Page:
What is diabetes?
There are several definitions of diabetes, but the most commonly agreed upon definition is that diabetes is a condition when a person’s ability to metabolize carbohydrates (sugar) is impaired. This results in high blood sugar levels. A person with a sugar level of above 150 ml/dl in the blood in the morning is diagnosed as diabetic. Insulin allows the body to convert sugar in the blood into energy. It is secreted by ß (beta) cells in the pancreas. So, in a diabetic, either no insulin or inadequate levels of insulin is being produced. Also, in a diabetic, it is highly likely that even though insulin is produced, it is not properly consumed.
Types of diabetes
There are two major types of diabetes, Type I and Type II.
1.1. TYPE I (IDDM)
Type I, known as insulin-dependent diabetes mellitus (IDDM), is considered an autoimmune disease because the pancreatic cells that produce insulin, the ß-cells, are destroyed by the body’s own immune system. The pancreas then produces little or no insulin. To live, the person with IDDM needs daily injections of insulin. At present, scientists do not know exactly what causes the body’s immune system to attack the ß-cells, but they believe that both genetic factors and viruses may be involved (see reference 2). IDDM accounts for approximately 10 % of diagnosed diabetes in the United States.
IDDM usually develops in children or young adults, although the disorder can appear at any age. Symptoms of IDDM usually develop over a short period, although ß-cell destruction can begin months, or even years, earlier. Symptoms include increased thirst and urination, constant hunger, weight loss, blurred vision, and great tiredness. If not diagnosed and treated with insulin, the person can lapse into a life-threatening coma.
1.2. TYPE II (NIDDM)
Type II diabetes, also known as non-insulin-dependent diabetes mellitus (NIDDM), is much more common than Type I diabetes, affecting 80-90% of all persons with diabetes. (Thus, we use ‘diabetes’ and ‘NIDDM’ interchangeably unless there is a need to differentiate them clearly.) Initially, NIDDM is often of gradual onset in middle age. However, later stages of this disease are very severe, resulting in various long-term complications, such as kidney disease, heart disease, eye disease, nerve disease and others. These complications make diabetes a leading cause of death.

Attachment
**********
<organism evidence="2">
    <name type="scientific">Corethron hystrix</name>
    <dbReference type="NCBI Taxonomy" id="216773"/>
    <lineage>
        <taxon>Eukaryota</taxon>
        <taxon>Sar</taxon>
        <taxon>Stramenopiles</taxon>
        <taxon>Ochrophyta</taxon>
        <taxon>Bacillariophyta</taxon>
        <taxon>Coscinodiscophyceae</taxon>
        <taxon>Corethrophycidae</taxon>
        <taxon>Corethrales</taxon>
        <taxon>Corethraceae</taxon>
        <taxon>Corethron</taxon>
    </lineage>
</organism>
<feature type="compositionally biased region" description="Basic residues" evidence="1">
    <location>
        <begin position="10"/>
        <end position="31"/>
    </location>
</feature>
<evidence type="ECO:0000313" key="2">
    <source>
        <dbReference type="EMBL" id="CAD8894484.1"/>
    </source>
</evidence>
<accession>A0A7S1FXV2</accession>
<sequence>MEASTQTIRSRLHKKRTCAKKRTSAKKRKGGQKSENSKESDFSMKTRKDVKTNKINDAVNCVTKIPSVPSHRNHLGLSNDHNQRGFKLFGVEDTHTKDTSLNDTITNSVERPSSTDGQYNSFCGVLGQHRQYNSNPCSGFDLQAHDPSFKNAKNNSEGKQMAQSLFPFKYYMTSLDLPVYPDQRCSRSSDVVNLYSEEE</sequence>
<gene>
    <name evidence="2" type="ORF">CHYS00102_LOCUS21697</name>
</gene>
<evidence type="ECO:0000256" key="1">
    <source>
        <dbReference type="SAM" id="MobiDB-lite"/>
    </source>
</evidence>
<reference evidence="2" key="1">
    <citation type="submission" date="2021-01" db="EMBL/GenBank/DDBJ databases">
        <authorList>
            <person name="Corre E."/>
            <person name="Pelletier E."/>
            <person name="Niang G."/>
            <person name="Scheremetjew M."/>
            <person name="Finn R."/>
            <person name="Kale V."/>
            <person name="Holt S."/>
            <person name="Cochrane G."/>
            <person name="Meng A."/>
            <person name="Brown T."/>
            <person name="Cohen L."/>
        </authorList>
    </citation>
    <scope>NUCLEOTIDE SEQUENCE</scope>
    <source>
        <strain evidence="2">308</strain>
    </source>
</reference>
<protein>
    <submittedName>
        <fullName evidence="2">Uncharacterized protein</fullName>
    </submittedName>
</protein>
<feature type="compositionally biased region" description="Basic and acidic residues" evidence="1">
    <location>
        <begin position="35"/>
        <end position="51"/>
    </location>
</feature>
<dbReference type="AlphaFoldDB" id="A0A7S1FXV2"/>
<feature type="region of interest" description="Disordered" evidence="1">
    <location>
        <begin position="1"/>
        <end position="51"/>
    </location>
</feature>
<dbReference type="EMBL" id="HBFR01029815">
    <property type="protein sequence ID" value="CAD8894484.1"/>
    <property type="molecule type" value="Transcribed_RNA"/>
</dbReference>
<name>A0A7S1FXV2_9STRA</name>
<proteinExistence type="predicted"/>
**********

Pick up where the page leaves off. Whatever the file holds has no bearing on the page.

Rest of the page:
The symptoms of NIDDM can be vague to diagnose. The symptoms may include fatigue, nausea, frequent urination (particularly at night), and unusual thirst. Frequent urination is one way the body gets rid of excess glucose, and this loss of fluid leads to thirst.
Obesity is an important factor in NIDDM. Also, NIDDM develops more often in genetically predisposed individuals. The pathological changes in the pancreatic islets of patients with NIDDM are not always apparent. Many patients with NIDDM have normal to high plasma insulin levels. In these individuals, diabetes arises not from a shortage of insulin, but may arise from defects in the molecular machinery that mediates the action of insulin on its target cells. In other words, NIDDM is not caused by ß-cell destruction but by other mechanisms, such as insulin resistance (see reference 3), related to downregulation of insulin receptors, defects in insulin secretion from the pancreatic ß-cells and other changes to the glucose transporter system.
What causes diabetes?
Diabetes is much more than a relative lack of insulin. In one sense, it is a disease that affects the blood vessels and capillaries too. The causes and effects of a high blood sugar is still not completely understood when it is a result of insulin resistance or a lack of insulin. But the detrimental effects on the blood vessels are clear. Blood vessels gradually stop working probably. Every organ and tissue relies on the blood vessels to transmit oxygen and glucose, and remove waste products. The failure of blood vessels then leads to end-organ damage.
Every cell needs glucose for fuel. Any impairment to metabolizing glucose and thus delivering it to cells leads to the damage of these cells and organs. As a result, tissues and organs like the kidneys retina, those with the highest demand for proper blood flow, are the most vulnerable to destruction by high blood sugar. The lack of blood flow and oxygen to the tissues can also result in many infections so grave that often amputation is the only way to treat them.
High blood sugar also causes increased fatigue and weight gain. These are not instantly lethal, but cause long-term and permanent damage over many years that are then followed by lethal complications. This is why we often take a lax attitude to high blood sugar: the harm is slow and gradual—but certain and fatal.
Symptoms of diabetes
Diabetes is a genetic disease?
Diabetes itself is not a genetic disease. However, if one (or both) of your parents is diabetic, there is a higher chance of becoming diabetic compared to those of healthy parents. Basically, your chance of becoming diabetic would be 57.6% when both of your parents are diabetic, and would be 27.3% when only one of them is diabetic. In medical perspectives, it can be said that there is genetic predisposition to diabetes. Thus, there are good reasons for you to be more cautious if any (or both) of your parents is/are (a) diabetic patient(s).